Cutthroat Competition

Daly asked 75 intense minutes from Bad Boys – and he got it

Vinnie "The Microwave" Johnson was a uniquely valuable piece of the Pistons.
Scott Cunningham/NBAE/Getty Images
Perhaps there have been deeper NBA backcourts than the one the Pistons fielded in the 1985-86 season, but Jack McCloskey probably would feel comfortable submitting his four-man unit and taking his chances with the judges.

The incumbent starters to open the season were Isiah Thomas, who at 25 already had been a four-time All-Star and a two-time All-NBA first-team selection who was well on his way to the Hall of Fame status he would eventually claim; and John Long, who had averaged 16.7 points a game in the first six years of his NBA career and was one of the league’s top stand-still shooters.

Behind them was Vinnie Johnson, the face of sixth men for his generation and newly dubbed “The Microwave” for the 22-point fourth quarter he’d laid on the Larry Bird-led Boston Celtics in a Pistons playoff win the previous spring that forced a Game 6 in Boston Garden.

And added to the mix was the draft choice McCloskey knew he’d stolen with the No. 18 pick, Joe Dumars, good enough as a rookie to force his way into the starting lineup before the season’s midway point and wind up averaging 9.4 points and 4.8 assists while shooting nearly 50 percent and exhibiting the type of defense that would eventually lead him to become Michael Jordan’s greatest nemesis just a few years down the road.

Chuck Daly’s practices that year … well, practices that year helped set the stage for the championships they would win four three and four years later.

“We had a unit before Joe got there that was a force to be reckoned with,” Long said. “You start with Isiah and myself and then bring Vinnie in the game for either one of us and there wasn’t a whole lot of change. You had to guard the three of us. That made our practices so competitive. You play against the best competition every day, it takes your game to another level.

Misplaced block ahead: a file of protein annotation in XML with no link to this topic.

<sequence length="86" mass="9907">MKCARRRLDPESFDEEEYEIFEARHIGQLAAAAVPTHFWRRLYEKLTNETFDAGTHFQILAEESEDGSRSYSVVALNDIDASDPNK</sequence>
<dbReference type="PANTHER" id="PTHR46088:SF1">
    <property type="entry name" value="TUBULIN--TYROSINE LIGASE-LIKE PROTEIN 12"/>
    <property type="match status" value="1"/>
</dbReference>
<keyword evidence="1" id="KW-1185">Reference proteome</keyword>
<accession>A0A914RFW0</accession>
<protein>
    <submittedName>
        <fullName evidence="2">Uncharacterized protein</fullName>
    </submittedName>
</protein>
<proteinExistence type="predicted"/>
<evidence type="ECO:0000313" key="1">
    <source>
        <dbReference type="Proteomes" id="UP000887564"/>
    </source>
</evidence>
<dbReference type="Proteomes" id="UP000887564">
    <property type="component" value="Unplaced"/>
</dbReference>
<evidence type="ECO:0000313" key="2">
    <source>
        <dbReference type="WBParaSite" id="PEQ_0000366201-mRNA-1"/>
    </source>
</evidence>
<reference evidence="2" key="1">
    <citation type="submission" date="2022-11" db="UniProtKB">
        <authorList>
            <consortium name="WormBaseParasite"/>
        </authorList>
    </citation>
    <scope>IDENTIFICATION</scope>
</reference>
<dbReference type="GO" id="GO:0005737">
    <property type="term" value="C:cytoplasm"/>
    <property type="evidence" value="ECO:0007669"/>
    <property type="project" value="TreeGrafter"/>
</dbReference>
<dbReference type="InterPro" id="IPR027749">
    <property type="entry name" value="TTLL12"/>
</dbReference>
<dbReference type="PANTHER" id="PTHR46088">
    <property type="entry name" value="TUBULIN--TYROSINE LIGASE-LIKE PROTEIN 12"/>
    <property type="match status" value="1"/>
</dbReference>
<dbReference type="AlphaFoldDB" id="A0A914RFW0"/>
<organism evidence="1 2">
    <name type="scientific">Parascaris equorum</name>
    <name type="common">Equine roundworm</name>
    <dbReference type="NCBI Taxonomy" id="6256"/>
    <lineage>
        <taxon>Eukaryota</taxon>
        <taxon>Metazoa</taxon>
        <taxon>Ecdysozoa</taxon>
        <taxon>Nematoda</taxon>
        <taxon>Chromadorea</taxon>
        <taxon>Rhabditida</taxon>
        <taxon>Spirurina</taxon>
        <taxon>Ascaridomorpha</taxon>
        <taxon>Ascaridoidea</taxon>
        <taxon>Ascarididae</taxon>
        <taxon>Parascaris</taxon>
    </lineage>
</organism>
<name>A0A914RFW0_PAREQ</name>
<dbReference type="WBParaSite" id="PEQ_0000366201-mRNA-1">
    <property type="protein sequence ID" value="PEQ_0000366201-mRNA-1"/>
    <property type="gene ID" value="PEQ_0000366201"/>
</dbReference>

“We were so competitive going against each other in practice, it made the game easy. It was no picnic in practice every day. We had some wars in practice. When we were going against other guards, it was a cakewalk. Every day in practice prepared us for game situations.”

Long asked for a trade following the 1985-86 season – the Pistons needed frontcourt depth, Dumars was entrenched as the starter and Johnson as sixth man, so he was the odd man out – but returned to a transformed Pistons team in February 1989. Dennis Rodman, John Salley, James Edwards and Mark Aguirre had been added to the frontcourt and the Pistons were poised to butt heads with the Lakers in the NBA Finals.

The practice backcourt competition he recalled was still there – with promising young point guard Micheal Williams added to the mix, it was even hotter – but suddenly a second unit of Rodman, Salley and Edwards up front made the frontcourt battles just as intense.

“We prepared and went at one another,” Long said. “We wanted the competition. Every single day, it was a war in practice. Chuck loved it. We flat-out went at one another. Our second group – when you’re talking about Salley and Rodman and James Edwards and Vinnie and myself going up against (Bill Laimbeer) and Rick (Mahorn), Isiah and Joe and those guys, we felt we were just as good as the starters. When Chuck came in with guys off the bench, he didn’t lose anything.

“Chuck used to have a saying: ‘I’m going to go golf, but I tell you right now, we can go hard an hour and 15 minutes or if you want to be here messing around, we’ll go longer.’ We’d go at it hard for an hour and 15 and he didn’t want to see any more. He knew we were well-prepared for those games. When we played other teams, we knew what we went through in practice every single day.”

The depth they enjoyed allowed Daly to turn his players loose in practice. He didn’t have to worry about holding players back because he didn’t ask anyone to play 40 minutes a night.

“We would say that how you practice is how you play in games,” Long said. “Even when I was at the University of Detroit, our practices were so competitive, the second unit was putting a lot of pressure on you. You had to play. That prepared you and made you better. The same thing applied in the pros. Our practices were unbelievable. You wouldn’t have it any other way. The last thing you want to do is practice every single day and not get anything out of it. Practice is to prepare you for game situations, so when it came time for the game you’ve already worked on everything. You know what you have to do.”

They did it well enough to take two NBA titles home to The Palace.